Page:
Getting Started in Tourism

weighing up your human experience and knowing where to Get advice can help to answer two of the most common questions i'm asked as a business ADVISER. 

Working in regions across Australia, two of the many questions I am often asked by new business owners are ‘how can I afford to transition from my job into a business owner?’ and ‘how do I market my business to get bookings, or sales, fast?’ I work in the tourism sector, and also in agricuture, arts,  health and professional services industries. But the questions are the same no matter the industry and that's becasue what matters early is not the technical information, but the human experience.

At this point, there is little room for technical information. I focus mostly on the human experience of people transitioning from one point in thier life to another. It's like they are leaping lilypads and weighing up the risks of falling in the lake.  Generally, I find that if and when people are intently focused on what it takes to start and grow something from scratch…it’s a good sign! The adrenaline is normally pumping, and it can be thrilling, but also terrifing as they contemplate bringing  something new to life.

In tourism, perception is that starting and marketing a regional tourism business is easy, just like starting any business but it’s tourism and regional, right? Maybe easier because hey, it’s a region - everyone knows one another, and anyway, doesn't the Tourism Commission do the marketing for you? Isn't there a grant?

A-hem. Ok, let's put that aside for now. Let me just say that for tourism, this simply isn’t the case. Building a regional tourism business is way more than just marketing and sales, which are fundamental and critical.  Regional tourism success is complicated by a myriad of other factors such as:

  • your day job
  • family commitments
  • your budget and what you need to live as you transition out of your day job into a business owner, or balance the two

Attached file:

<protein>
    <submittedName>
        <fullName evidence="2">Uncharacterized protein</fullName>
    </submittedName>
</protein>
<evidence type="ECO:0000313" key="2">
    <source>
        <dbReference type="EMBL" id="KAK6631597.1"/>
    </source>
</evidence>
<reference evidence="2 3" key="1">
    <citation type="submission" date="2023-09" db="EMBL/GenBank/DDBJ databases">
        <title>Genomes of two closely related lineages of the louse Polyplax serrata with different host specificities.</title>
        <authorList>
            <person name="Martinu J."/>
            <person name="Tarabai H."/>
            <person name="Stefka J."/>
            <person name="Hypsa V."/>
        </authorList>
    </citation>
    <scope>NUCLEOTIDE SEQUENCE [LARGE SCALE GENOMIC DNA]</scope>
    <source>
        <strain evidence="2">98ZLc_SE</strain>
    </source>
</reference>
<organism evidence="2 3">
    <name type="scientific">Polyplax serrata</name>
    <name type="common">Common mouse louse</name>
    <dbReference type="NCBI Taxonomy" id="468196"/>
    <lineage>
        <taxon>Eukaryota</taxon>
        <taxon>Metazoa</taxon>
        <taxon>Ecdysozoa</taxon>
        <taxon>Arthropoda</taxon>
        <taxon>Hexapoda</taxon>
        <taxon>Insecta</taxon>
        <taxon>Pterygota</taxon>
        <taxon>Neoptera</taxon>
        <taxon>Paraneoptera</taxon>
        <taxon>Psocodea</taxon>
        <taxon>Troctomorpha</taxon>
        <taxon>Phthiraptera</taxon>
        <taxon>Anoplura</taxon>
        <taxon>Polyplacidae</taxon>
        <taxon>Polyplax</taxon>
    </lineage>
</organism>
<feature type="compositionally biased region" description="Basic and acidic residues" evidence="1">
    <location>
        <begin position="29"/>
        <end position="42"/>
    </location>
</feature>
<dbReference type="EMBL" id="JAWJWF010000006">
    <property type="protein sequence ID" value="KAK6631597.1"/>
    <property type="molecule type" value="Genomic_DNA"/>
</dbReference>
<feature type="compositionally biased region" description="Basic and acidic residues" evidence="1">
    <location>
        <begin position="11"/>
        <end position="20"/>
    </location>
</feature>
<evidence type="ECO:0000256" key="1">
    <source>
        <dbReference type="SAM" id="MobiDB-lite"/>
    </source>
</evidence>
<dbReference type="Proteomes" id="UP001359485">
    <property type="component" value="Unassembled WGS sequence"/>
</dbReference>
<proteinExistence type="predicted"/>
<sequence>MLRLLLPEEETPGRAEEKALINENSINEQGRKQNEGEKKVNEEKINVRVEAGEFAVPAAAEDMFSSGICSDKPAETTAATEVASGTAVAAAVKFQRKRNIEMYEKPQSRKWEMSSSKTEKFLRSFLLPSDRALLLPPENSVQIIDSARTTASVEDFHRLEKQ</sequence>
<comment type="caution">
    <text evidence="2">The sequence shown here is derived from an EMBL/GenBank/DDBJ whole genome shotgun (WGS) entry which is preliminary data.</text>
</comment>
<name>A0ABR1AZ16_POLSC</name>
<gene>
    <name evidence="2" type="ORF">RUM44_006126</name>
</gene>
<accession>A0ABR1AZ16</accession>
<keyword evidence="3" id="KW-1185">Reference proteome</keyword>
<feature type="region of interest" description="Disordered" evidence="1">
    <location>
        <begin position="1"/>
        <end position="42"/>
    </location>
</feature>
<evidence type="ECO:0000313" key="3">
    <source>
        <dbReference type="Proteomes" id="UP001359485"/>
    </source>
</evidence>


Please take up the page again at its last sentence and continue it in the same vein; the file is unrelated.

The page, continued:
• travel plans
  • language barriers
  • registrations and licenses required
  • disability requirements – yours or your customers’
  • cultural differences, and any cultural obligations you may have if you are Indigenous, or actively committed to your community
  • the region or town you are in and how functional or attractive it is
  • how close to airports/cities you are
  • seasonality
  • availability of workers
  • other local tourism offerings and 
  • the list goes on.

Of course this list is true for ANY regional business starting up not just tourism, but my point is, it’s the human experience that matters in this stage of the entrepreneur’s journey, and much of the available support falls short for start-ups. 

In the course of writing my book for regional tourism start–ups, my early research showed there are a lot of ‘how to get rich quick under 30’ books already available, and given most of us aren’t under 30 and rich, that tells you something about their insights. Author Toni Morrison said: “If there’s a book that you want to read, but it hasn’t been written yet, then you must write it’. And this is what I’ve done with Booked Out!

I’ve coached hundreds of people starting up in tourism and business owners diversifying by using a tourism marketing strategy to promote their service. I’ve seen first-hand how people get quickly overwhelmed with advice - often conflicting and from many perspectives – given by people who have zero experience in business, regional visitor experiences and no skin in the game.

So, what do new tourism entrepreneurs need starting out? 

To become informed, direct your research and shine a light on the key things that will give you the most bang for your buck. And there probably aren’t many bucks in the startup stages, so this REALLY matters!

Developing a value-for-money mindset is healthy in any business, as is keeping costs down so you can invest in what matters.

Another thing that helps is getting your own personal business coach.  Even if this is working with them for one hour a month, it is money well invested (and tax deductable) if you are starting up something more complicated than a ‘one customer, one night’ model, like an Airbnb. When you encounter bumps on the road you can kick issues around with your mentor and get some advice and insights on how to deal with them. Issues you face early on are probably more common than you think for business owners new to tourism, and there’s ways to navigate them. 

And the answers to the two most common questions? If you are embarking on a new business journey and you are transitioning, do it slowly and with good support around you to make sure you are managing your risks, especially financial risks. And how to get bookings? Buy my new book, and learn from hundreds of ideas and tactics that have worked for others.

You’re not alone.

Buy your copy of Booked Out! How to Start and Grow a Successful Regional Tourism Business here.

Contact us, call Susan Lee

0466 090 600